Record spring flooding is still paralyzing parts of the Midwest. Residents are bracing themselves as more rivers are close to cresting, while in other areas floodwaters are just beginning to recede.
A week after the flooding started, the waters are still standing in may places, like one neighborhood in northern Illinois.
Farmers say it's still too wet to plant and to expect lower yields when they do.
Families everywhere are dealing with precious memories turned to trash.
"I raised my daughters in this house and my grandkids," flood victim Erin Henry said. "They've been coming over since they were little," she said, her husband adding, "…since they were born -- yeah, a lot."
"It's pretty heartbreaking, like the first load I picked up was a wedding dress," Illiniois resident Nick said. "You know you see families up crying. It's pretty hard."
The floods have also proven dangerous. In Michigan, fast-rising waters turned into rapids, almost sweeping one couple away in their canoe.
Along the Mississippi, waters are still rising and flood warnings are being issued extend up and down the river from Wisconsin to Louisiana.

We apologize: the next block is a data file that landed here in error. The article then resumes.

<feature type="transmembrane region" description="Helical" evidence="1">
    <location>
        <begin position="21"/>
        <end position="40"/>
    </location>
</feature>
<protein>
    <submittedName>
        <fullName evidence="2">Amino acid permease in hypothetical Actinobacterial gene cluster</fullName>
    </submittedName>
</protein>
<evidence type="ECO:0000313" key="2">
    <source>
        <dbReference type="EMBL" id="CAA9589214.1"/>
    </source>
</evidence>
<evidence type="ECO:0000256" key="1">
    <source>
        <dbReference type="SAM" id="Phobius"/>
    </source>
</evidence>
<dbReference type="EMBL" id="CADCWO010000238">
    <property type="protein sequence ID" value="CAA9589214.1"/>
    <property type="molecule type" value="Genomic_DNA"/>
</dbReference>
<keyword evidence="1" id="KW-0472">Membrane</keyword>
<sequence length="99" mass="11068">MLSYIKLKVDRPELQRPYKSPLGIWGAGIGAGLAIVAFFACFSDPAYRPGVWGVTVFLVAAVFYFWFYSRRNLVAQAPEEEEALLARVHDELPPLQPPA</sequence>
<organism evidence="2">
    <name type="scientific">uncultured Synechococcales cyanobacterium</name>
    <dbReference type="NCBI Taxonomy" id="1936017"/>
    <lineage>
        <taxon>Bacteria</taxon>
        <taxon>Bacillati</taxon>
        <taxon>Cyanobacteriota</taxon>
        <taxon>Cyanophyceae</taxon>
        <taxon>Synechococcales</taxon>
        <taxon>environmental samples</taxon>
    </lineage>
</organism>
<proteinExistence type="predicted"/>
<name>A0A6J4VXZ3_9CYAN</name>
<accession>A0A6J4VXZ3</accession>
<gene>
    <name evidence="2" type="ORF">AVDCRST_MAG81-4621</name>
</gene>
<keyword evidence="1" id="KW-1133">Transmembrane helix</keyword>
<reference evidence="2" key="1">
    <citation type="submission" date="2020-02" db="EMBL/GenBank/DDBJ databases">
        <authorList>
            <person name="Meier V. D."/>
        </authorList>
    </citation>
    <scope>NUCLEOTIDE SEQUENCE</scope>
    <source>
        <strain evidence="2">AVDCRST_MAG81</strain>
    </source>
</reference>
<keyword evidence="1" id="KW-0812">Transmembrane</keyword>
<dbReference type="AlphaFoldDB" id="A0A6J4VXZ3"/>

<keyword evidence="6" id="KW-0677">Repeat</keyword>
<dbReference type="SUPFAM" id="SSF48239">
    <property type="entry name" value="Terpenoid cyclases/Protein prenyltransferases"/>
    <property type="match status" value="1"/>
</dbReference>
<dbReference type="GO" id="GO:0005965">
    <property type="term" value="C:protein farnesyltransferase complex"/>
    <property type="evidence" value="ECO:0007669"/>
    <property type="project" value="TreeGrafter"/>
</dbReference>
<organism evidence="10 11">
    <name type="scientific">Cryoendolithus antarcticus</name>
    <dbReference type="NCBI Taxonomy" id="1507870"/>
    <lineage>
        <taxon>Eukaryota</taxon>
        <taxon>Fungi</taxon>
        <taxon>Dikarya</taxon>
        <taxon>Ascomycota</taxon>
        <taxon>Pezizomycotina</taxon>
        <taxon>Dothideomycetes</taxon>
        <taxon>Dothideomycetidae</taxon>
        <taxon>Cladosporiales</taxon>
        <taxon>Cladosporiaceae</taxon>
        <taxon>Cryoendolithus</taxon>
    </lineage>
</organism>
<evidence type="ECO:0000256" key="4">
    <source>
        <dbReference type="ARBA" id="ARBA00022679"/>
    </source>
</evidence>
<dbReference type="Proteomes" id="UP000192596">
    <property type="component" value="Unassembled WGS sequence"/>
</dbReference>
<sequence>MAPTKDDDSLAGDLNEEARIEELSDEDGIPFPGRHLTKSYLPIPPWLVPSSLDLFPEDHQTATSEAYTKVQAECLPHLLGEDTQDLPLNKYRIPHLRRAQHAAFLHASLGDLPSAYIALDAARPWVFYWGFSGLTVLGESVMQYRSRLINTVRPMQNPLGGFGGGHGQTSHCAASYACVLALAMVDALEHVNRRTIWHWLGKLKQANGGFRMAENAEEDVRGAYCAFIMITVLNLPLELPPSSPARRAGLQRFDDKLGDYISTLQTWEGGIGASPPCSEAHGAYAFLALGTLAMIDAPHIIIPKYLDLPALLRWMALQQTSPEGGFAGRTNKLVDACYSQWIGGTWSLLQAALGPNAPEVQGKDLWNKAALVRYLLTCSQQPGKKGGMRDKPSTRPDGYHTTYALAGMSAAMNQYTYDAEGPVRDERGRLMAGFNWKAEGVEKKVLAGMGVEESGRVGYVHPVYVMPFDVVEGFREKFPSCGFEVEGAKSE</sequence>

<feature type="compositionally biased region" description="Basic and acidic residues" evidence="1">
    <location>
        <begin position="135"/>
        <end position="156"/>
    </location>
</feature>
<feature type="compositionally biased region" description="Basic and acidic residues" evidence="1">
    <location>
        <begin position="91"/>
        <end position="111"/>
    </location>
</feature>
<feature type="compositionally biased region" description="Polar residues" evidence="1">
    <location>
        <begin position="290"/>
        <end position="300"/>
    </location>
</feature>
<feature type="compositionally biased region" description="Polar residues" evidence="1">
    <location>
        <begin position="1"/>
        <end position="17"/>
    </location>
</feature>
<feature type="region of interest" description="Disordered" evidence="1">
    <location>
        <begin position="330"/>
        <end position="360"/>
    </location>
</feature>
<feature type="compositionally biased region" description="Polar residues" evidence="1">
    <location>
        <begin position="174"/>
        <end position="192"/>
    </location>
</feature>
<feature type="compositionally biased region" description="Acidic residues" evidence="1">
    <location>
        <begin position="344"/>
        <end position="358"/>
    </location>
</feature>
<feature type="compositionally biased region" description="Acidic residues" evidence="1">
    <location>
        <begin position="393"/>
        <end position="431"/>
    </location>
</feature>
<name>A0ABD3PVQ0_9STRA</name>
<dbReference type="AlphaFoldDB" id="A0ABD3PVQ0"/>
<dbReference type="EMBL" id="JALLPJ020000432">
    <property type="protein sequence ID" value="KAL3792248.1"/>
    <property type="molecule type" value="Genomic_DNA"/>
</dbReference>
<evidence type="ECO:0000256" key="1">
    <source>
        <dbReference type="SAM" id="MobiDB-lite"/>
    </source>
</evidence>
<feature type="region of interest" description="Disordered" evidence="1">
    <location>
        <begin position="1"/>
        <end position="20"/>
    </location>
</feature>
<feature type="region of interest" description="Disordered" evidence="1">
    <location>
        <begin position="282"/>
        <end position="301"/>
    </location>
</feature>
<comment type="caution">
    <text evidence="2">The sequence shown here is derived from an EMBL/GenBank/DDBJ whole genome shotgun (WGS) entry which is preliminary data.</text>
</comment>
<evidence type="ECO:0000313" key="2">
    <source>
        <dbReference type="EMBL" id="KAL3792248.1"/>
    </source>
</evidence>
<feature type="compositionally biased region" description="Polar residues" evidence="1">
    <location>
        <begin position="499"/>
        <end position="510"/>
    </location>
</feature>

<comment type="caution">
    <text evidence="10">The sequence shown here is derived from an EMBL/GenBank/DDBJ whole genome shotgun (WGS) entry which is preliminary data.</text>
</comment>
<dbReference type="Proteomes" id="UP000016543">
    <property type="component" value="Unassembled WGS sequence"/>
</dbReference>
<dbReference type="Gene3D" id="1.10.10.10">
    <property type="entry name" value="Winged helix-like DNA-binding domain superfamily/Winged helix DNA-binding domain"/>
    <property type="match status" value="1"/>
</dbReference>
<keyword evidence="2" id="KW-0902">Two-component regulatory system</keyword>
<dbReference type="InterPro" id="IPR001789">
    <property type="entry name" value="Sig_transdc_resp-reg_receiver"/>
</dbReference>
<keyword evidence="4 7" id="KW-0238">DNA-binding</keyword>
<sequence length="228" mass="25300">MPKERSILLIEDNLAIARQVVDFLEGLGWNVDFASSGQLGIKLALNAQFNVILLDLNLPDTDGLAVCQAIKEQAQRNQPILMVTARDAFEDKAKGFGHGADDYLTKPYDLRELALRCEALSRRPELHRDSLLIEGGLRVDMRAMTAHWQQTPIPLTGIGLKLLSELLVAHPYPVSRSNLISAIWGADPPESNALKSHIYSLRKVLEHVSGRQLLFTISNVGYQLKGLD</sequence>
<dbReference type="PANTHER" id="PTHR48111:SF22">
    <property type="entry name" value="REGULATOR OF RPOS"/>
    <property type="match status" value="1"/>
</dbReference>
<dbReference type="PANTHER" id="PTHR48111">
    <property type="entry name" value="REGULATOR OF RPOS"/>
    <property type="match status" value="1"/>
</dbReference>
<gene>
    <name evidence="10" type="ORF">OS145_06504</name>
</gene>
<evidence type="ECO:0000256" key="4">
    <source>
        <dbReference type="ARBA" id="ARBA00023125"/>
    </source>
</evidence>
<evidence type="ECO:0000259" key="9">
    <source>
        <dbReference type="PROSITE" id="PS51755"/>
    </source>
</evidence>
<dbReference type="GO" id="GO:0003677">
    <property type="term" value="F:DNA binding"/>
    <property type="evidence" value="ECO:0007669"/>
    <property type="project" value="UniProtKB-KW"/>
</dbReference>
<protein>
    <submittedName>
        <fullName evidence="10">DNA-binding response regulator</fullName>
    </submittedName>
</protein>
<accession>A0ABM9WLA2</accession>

They're catching drivers off guard.
"It was over my seat," another flood victim, Mimi Vidrine, said. " I was sitting crisscross in my seat and my behind started getting wet."
In Indiana, the Wasbash River is threatening to beach levees.
"We've been sandbagging all morning," one person said.
And in the Dakotas, a mix of snow and warm temperatures could bring the Red River to near record levels.
"What's going to be happening, temperatures in the 70s snow melting, rapidly melting," said AccuWeather's Bernie Rayno.
And believe it or not, sequestration budget cuts may put some communities in danger of flooding at an even greater risk. The government will soon shut down more than 100 gauges that warn of imminent flooding.